Wednesday, April 1, 2015

Rabid bats found near Covell pedestrian overpass

From page A1 | July 28, 2013 |

Corky Quirk offers a close look at a pallid bat in January. Fred Gladdis/Enterprise file photo

Davis residents are reminded to avoid contact with dead or sick bats after two dead bats found at the Covell Boulevard pedestrian overpass west of F Street tested positive for rabies.

A total of 12 dead bats were found near the overpass last Saturday, according to Yolo County spokeswoman Beth Gabor, and two were tested for rabies. The county learned Friday that both had tested positive.

Residents are urged not to touch a dead or sick bat on the ground but instead to notify Yolo County Animal Services at 530-666-8900.

Bats are very common in Davis, with the underside of the Covell overpass one of many areas around town serving as home to bat colonies. Bats also tend to roost in the walls and attics of houses, apartment buildings and mobile homes, says local expert Mary Jean “Corky” Quirk, founder of the NorCal Bats rescue and education organization.

The largest colonies of the migratory Mexican free-tailed bats, she said, actually make their home in the Yolo Bypass east of Davis during the summer months, when as many as 250,000 bats gather there, many to give birth to their young under the Yolo Causeway.

Summer is also when Quirk sees the percentage of bats with rabies go up, to as many as one in every seven bats in Yolo County.

“This time of year I see more rabid bats than any other time,” she said.

Nationally, the Centers for Disease Control and Prevention report about 6 percent of bats submitted for testing — including those that appear to be sick or weak — test positive for rabies.

The average for California, Quirk said, is probably more like 10 percent, and higher still for Davis.

Quirk said bats living in the wild tend to have a lower rate of rabies because they aren’t as likely to bite each other and transmit the disease. She suspects urban living — like that in Davis — is much more stressful for bats, which in turn leads to more fighting and biting in the roost. As with humans, the disease can take weeks or even months to manifest symptoms in bats, but it is always fatal.

And while people should be very cautious, particularly when they come across a bat that appears sick, Quirk noted that people “shouldn’t be worried about bats that are doing what they’re supposed to be doing.”

“But we need to be smart,” she added. “Any wild animal lying on the ground is a problem.”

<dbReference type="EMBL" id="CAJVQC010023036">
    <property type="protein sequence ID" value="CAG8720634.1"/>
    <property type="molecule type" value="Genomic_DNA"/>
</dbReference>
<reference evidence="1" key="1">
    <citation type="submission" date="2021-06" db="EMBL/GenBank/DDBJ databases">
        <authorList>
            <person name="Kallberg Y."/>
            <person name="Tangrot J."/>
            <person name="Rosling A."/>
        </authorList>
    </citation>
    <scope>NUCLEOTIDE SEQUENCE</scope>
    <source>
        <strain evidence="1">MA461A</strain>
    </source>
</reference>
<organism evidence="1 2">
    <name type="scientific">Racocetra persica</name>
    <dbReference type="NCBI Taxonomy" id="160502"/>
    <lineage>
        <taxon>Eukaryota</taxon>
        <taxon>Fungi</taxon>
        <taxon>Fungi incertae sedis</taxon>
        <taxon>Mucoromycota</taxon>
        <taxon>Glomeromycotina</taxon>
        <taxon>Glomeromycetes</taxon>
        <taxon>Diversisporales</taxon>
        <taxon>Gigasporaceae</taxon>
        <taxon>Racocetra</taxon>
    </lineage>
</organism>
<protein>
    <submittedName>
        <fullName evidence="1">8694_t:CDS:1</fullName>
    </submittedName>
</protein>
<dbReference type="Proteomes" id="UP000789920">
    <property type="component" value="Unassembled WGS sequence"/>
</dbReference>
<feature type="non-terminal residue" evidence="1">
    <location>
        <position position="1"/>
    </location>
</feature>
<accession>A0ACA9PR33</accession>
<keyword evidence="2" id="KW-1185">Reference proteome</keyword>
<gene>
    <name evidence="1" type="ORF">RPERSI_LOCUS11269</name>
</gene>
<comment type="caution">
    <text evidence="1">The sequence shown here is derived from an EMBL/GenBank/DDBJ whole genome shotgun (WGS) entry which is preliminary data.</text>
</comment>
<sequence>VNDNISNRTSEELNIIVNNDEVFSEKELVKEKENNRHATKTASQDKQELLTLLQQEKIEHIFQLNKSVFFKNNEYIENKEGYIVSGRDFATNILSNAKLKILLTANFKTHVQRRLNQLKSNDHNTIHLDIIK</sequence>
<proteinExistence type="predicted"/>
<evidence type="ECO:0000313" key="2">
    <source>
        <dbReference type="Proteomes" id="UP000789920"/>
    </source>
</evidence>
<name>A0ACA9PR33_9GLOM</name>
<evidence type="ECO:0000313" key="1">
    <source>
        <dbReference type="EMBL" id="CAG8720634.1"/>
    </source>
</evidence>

Rabies transmission can occur from minor, even unrecognized bites from bats, the CDC says, and post-exposure vaccination is recommended for anyone with a bite, scratch or mucous membrane exposure, unless the bat has tested negative for rabies.

Introduction of the rabies vaccine has cut down on human cases of rabies significantly, with the CDC reporting a total of 19 human cases between 1997 and 2006. Seventeen of those cases were associated with bats and in eight of them, individuals picked up a bat found inside a building or outside on the ground.

Quirk said the current rabies vaccine series given following exposure is nothing like its early days, which involved  a series of painful shots in the abdomen. Now, she said, “it’s no worse than getting a tetanus shot.”

Absent vaccination, symptoms of the rabies virus can occur weeks — even months — after exposure and initially include fever, headache and weakness. As the disease progresses, more specific symptoms appear and may include insomnia, anxiety, confusion, agitation, an increase in saliva, difficulty swallowing and a fear of water. Death usually occurs within days of the onset of these symptoms, the CDC reports.

Pets who may have been bitten should be seen by a veterinarian and pet owners are urged to keep rabies vaccinations current for dogs, cats and other animals.

And while caution is urged to prevent rabies infection, many wildlife experts — including Quirk — are quick to point out that bats play key roles in ecosystems around the globe. In Yolo County, with its significant agricultural production, bats protect crops by eating harmful insects.

Quirk told The Enterprise earlier this year that a colony of 1,000 bats will eat the equivalent of two brown grocery bags full of bugs each night.

Learn more at

— Reach Anne Ternus-Bellamy at [email protected] or 530-747-8051. Follow her on Twitter at @ATernusBellamy





Anne Ternus-Bellamy

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